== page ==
History of Shows and Major Events in Television in the 1960s Part 1

About the history of television in the 1960s, major events including the Kennedy Nixon debates, Khruschev on tv, Alan Shepherd in space, first presidential press conferneces televised


1960--The Leonard Bernstein concerts on CBS turned the flamboyant conductor of the New York Philharmonic into a TV celebrity. His dashing podium gestures were his most striking trait.

--TV crews filmed Nikita Khrushchev and Fidel Castro embracing each other and walking along New York's streets. Both world leaders were in the U.S. for a UN meeting.

--David Susskind, whose "Open End" interview show originated from WNTA in New York, talked with Nikita Khrushchev in an unprecedented American TV interview with the Russian Premier.

--Three years after taking over as host of "The Tonight Show," Jack Paar walked off the program after explaining to his audience that NBC censors had "unfairly" deleted one of his better jokes the previous night. Said Paar, "There must be a better way to make a living than this." Paar, however, returned 5 weeks later.

--Possibly the most dramatic political confrontations in TV history were the debates between presidential candidates John Kennedy and Richard Nixon. In the 1st of 4 debates, Nixon looked like a heavy because of poor makeup and also lost ground by refusing to argue with Kennedy. Some political experts consider that 1st debate the turning point in the close election.

1961--The largest daytime TV audience in history watched astronaut Alan B. Shepard, Jr., soar into space for his 15-minute ride in a rocket-powered capsule. All 3 networks covered the event, beginning early in the morning in preparation for the 9:34 A.M. (EST) blast-off.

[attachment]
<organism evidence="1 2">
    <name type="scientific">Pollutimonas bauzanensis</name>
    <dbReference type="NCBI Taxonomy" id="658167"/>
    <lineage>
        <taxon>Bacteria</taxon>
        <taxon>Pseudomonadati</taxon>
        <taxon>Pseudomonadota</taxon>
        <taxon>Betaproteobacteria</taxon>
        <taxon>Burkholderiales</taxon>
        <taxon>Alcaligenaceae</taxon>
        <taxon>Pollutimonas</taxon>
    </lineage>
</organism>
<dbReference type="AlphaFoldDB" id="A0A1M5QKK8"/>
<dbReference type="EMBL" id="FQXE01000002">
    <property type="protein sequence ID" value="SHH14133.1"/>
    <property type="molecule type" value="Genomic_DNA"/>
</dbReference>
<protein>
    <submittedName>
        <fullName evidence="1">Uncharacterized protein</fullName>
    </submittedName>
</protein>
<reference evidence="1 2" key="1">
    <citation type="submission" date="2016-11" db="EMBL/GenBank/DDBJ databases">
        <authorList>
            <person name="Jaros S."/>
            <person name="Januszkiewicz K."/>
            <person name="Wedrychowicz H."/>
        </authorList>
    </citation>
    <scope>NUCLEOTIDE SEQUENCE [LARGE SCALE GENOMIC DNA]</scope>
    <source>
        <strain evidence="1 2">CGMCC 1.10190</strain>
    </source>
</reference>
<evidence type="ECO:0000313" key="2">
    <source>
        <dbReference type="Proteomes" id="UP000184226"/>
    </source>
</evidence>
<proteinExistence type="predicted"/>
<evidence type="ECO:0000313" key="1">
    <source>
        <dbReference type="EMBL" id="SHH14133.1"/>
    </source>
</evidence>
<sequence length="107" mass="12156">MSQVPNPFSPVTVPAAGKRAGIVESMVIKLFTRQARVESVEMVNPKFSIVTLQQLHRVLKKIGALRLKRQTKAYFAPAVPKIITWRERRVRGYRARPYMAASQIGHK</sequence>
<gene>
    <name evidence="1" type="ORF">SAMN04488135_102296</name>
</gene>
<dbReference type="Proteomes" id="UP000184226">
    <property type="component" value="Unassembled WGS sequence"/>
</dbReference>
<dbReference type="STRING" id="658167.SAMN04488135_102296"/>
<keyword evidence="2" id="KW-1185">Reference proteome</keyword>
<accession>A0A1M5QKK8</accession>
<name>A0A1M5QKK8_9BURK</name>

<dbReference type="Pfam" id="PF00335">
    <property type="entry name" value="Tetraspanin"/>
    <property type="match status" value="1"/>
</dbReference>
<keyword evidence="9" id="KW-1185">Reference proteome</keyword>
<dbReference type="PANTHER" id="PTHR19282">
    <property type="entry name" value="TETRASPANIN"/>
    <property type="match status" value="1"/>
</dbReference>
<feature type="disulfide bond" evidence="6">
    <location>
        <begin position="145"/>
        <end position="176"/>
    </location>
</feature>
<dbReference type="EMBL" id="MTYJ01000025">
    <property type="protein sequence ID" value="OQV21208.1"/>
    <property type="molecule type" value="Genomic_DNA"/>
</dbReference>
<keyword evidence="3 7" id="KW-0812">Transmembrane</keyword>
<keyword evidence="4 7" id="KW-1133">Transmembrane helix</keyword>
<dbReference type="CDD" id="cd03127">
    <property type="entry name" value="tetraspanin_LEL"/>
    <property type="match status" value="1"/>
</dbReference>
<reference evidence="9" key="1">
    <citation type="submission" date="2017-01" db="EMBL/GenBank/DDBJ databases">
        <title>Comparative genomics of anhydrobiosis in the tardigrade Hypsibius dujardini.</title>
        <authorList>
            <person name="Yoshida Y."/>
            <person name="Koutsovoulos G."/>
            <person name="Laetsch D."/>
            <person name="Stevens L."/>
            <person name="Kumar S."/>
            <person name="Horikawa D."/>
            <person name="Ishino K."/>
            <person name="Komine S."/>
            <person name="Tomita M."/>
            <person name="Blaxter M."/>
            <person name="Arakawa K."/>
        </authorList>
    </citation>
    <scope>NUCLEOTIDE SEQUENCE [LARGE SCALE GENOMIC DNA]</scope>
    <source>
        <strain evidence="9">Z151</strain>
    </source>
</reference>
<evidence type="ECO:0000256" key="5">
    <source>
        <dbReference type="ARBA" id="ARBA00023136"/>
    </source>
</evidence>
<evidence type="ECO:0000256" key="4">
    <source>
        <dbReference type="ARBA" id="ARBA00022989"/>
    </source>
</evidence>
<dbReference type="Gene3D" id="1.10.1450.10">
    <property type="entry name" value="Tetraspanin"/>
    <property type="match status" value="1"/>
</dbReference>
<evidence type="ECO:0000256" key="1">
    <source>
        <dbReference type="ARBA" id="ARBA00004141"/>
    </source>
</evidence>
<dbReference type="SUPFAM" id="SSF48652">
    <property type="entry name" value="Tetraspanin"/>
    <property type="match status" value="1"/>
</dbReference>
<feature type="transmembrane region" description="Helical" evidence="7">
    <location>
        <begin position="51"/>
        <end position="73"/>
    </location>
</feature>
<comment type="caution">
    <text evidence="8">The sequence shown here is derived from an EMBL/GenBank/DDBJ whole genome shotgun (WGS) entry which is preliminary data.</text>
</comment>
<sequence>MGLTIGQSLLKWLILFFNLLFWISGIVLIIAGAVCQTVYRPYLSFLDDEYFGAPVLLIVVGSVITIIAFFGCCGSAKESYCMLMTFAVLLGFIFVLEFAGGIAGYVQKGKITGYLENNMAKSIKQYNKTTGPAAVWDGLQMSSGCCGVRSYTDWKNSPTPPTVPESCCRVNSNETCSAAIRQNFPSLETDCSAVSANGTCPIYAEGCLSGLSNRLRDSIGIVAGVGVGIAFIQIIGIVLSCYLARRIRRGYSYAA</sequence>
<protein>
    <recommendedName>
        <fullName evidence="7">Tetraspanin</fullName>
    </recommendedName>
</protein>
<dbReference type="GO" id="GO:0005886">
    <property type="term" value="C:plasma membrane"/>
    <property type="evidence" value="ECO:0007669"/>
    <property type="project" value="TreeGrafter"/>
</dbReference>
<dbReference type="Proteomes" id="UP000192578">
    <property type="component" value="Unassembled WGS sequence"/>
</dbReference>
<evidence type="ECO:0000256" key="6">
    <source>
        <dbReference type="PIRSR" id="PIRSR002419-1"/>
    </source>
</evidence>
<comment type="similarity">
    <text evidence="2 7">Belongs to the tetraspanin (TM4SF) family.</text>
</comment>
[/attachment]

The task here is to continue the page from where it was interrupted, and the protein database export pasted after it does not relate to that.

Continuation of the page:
--President John Kennedy instituted the 1st live televised presidential press conferences. He displayed a keen wit and an impressive command of information.

--Jackie Gleason hosted his own quiz show, "You're in the Picture." The show's debut was so bad that the embarrassed comedian spent the entire 2nd show apologizing for the 1st one.

--Jack Paar taped 3 episodes of "The Tonight Show" in West Berlin near the East-West border, where he interviewed many soldiers of the U.S. 6th Infantry. Paar attracted high ratings as well as anger from congressmen who felt he was using the Berlin crisis for his own gain. One magazine accused Paar of nearly turning the Cold War into a hot one by endangering the delicate situation in Berlin.

1962--Jacqueline Kennedy took the nation on a personally guided tour of the White House in a 60-minute special produced by CBS and aired on all 3 networks. An estimated 80 million people saw the show.

--Johnny Carson assumed the hosting duties of "The Tonight Show" on NBC. Groucho Marx flew to New York from California to introduce Carson on his 1st show. The guests that night were Joan Crawford, Rudy Vallee, Tony Bennett, and Mel Brooks. One of Carson's early monologue jokes was, "Thank you--I'd blow you a kiss but I heard about an entertainer who did that and fell in love with his hand."

--"The Virginian," a Western based on Owen Wister's novel, debuted on NBC as the 1st 90-minute regular series.

--ABC found itself the target of considerable criticism after airing the news special "The Political Obituary of Richard Nixon." The show included an interview with Alger Hiss, who had been convicted of perjury. Some sponsors tried to cancel their contracts with the network after the show was telecast.

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